Mr. Sarabia, converted by California, completes a redetermination during which the FO learns he holds a trust deed that generates monthly payments to him of $236. His month principal and interest payment on the home in which he now resides is $175. He does not apply the excess payment from the trust deed to the balance due on his current home. In this instance, the trust deed cannot be excluded as a countable resource under the State Plan because not all of the payments derived from the trust deed are applied to the balance due on the current home. The market value of the trust deed will have to be determined and the value so established is a countable resource. In addition, the FO will have to determine how much of the $236 payment is interest, as the interest is countable unearned income.
E. Life insurance
The cash surrender value of life insurance on the life of the recipient is a countable resource to be included in the recipient’s dollar maximum.
F. Household goods
Household goods with a value up to $1500 are excluded, with the provision that no one item may have a value in excess of $300.
An automobile is excluded as a resource only if:
The vehicle is necessary to implement an approved plan for employment, rehabilitation or self-care necessary for employment
The recipient has $1500 or less in equity in the automobile.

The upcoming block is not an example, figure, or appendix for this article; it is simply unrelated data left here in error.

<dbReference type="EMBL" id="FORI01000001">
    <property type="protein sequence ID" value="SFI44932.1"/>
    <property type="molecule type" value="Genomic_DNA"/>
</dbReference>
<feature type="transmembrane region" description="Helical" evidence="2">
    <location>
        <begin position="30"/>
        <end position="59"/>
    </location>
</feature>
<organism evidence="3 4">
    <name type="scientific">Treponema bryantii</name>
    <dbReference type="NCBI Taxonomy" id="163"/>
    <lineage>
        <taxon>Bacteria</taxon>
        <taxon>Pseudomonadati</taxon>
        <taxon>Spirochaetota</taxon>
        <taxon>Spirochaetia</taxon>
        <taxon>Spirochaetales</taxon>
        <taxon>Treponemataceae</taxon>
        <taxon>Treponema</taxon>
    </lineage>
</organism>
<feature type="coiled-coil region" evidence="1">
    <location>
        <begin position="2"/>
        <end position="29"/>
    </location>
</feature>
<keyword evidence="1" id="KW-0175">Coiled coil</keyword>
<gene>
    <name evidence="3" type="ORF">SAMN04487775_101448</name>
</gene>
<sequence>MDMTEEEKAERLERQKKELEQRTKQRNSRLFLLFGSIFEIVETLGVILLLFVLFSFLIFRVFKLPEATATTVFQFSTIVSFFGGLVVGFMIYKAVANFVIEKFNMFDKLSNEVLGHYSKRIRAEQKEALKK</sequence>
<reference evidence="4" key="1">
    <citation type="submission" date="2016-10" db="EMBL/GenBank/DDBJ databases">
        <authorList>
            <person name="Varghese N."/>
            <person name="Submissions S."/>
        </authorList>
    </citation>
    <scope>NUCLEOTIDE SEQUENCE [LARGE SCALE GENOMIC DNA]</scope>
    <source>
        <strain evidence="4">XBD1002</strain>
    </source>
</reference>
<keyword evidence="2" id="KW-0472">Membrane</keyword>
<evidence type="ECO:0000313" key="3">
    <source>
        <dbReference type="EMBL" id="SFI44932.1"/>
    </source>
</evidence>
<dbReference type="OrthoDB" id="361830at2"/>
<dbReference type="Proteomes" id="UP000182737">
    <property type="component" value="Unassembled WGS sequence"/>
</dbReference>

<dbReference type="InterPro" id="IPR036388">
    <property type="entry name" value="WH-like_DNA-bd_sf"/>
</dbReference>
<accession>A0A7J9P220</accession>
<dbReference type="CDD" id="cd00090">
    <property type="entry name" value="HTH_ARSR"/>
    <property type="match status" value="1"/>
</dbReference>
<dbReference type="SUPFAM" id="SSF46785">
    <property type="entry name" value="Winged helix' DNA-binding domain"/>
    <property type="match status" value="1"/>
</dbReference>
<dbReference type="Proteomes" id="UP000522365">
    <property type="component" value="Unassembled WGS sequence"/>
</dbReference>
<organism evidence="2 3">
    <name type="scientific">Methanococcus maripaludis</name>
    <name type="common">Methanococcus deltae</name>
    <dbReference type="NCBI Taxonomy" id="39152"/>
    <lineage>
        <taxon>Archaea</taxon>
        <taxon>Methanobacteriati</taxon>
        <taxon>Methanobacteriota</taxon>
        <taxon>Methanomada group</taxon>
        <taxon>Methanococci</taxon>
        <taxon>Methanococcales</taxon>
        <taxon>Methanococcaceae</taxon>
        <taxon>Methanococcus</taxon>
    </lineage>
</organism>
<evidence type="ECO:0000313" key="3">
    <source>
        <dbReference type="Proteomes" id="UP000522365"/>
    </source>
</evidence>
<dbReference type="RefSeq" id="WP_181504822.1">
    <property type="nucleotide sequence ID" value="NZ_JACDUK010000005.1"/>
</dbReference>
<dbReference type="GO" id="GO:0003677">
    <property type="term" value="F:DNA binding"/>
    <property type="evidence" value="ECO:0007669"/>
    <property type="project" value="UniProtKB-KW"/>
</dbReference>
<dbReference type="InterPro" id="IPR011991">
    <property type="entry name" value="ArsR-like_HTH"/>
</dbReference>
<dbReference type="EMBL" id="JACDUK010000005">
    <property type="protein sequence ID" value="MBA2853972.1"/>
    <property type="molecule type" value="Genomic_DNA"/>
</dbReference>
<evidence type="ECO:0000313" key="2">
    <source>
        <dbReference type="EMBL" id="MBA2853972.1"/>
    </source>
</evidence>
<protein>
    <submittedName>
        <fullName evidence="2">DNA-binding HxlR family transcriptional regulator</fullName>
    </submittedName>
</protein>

In all other instances, the equity the recipient has in the motor vehicle is a countable resource that can be applied to either the dollar maximum or the personal property/effects exclusion of the State Plan. The equity may not be split between the two exclusions.
H. Property necessary for self-support (not contiguous to the home)
Additional real property may be owned by the recipient and/or his or her spouse and excluded as a countable resource under the State Plan if up to two conditions are met. The conditions vary by aid category.
1. Converted aged and disabled recipients
The total county assessed value (not the assessed market value) of the property does not exceed $5000.
The property is yielding a minimum net return of six percent (6%) per year on the assessed market value of the property.
NOTE: If the recipient and/or spouse are not the sole owners of the property, only their proportionate share of the county assessed value is considered.